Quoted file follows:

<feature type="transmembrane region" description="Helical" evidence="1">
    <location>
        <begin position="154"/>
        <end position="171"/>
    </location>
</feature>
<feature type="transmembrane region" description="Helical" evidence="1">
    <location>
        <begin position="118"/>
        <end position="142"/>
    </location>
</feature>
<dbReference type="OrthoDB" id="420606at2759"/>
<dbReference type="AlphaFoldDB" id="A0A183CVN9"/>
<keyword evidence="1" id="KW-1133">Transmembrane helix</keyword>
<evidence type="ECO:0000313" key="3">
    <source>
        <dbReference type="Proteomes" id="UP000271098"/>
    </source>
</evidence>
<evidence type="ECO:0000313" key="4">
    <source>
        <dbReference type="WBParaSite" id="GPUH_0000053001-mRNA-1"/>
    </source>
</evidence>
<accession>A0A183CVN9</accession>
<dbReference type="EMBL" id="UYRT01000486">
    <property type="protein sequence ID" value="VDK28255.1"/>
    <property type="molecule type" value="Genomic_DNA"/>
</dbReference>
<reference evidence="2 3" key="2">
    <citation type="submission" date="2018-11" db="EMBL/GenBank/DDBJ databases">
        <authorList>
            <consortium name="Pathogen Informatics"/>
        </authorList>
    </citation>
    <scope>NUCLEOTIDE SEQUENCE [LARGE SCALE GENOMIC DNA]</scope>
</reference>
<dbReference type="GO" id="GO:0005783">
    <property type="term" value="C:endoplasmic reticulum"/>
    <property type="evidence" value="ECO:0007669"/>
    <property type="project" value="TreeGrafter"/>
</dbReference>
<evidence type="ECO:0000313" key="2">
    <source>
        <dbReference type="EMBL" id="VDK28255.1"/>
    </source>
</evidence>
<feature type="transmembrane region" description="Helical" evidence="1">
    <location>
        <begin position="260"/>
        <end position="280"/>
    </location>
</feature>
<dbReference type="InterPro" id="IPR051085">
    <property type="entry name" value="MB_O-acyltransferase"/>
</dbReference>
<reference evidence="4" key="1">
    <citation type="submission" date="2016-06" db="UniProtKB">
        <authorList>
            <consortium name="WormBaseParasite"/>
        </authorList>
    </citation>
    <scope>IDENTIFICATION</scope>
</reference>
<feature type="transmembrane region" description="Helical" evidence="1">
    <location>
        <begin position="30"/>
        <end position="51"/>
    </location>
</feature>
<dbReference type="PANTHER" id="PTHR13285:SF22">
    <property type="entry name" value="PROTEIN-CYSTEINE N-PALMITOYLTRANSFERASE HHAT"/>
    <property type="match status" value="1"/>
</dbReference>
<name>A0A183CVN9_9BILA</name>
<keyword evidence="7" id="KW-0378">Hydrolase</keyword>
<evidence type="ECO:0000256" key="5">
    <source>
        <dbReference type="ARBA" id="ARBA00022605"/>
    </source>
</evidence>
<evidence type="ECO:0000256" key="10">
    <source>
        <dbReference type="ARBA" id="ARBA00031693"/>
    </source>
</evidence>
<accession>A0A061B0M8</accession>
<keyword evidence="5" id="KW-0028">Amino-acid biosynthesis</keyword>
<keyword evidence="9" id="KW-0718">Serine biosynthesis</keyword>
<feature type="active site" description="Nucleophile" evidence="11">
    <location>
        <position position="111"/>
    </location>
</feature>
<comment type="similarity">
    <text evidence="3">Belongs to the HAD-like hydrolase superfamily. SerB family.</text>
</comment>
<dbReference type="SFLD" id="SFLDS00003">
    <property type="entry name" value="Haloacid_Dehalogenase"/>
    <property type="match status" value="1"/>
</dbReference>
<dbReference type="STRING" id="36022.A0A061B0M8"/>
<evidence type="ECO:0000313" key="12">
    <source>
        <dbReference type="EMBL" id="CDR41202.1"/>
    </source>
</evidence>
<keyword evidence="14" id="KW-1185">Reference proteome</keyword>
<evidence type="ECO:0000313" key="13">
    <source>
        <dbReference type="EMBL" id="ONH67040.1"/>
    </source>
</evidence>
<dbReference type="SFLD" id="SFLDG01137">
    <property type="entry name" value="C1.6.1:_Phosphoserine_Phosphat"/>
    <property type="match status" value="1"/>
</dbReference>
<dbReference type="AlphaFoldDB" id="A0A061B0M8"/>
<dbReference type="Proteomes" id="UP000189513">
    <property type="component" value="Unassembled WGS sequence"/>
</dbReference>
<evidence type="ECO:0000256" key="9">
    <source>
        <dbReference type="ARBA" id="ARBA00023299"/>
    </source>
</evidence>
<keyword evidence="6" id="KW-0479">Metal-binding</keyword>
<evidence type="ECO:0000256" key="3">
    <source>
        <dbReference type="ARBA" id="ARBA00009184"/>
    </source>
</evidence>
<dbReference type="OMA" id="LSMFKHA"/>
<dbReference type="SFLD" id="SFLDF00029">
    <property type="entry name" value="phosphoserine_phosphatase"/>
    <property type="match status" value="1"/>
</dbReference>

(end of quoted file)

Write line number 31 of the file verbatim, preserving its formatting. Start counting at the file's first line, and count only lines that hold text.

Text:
<reference evidence="2 3" key="2">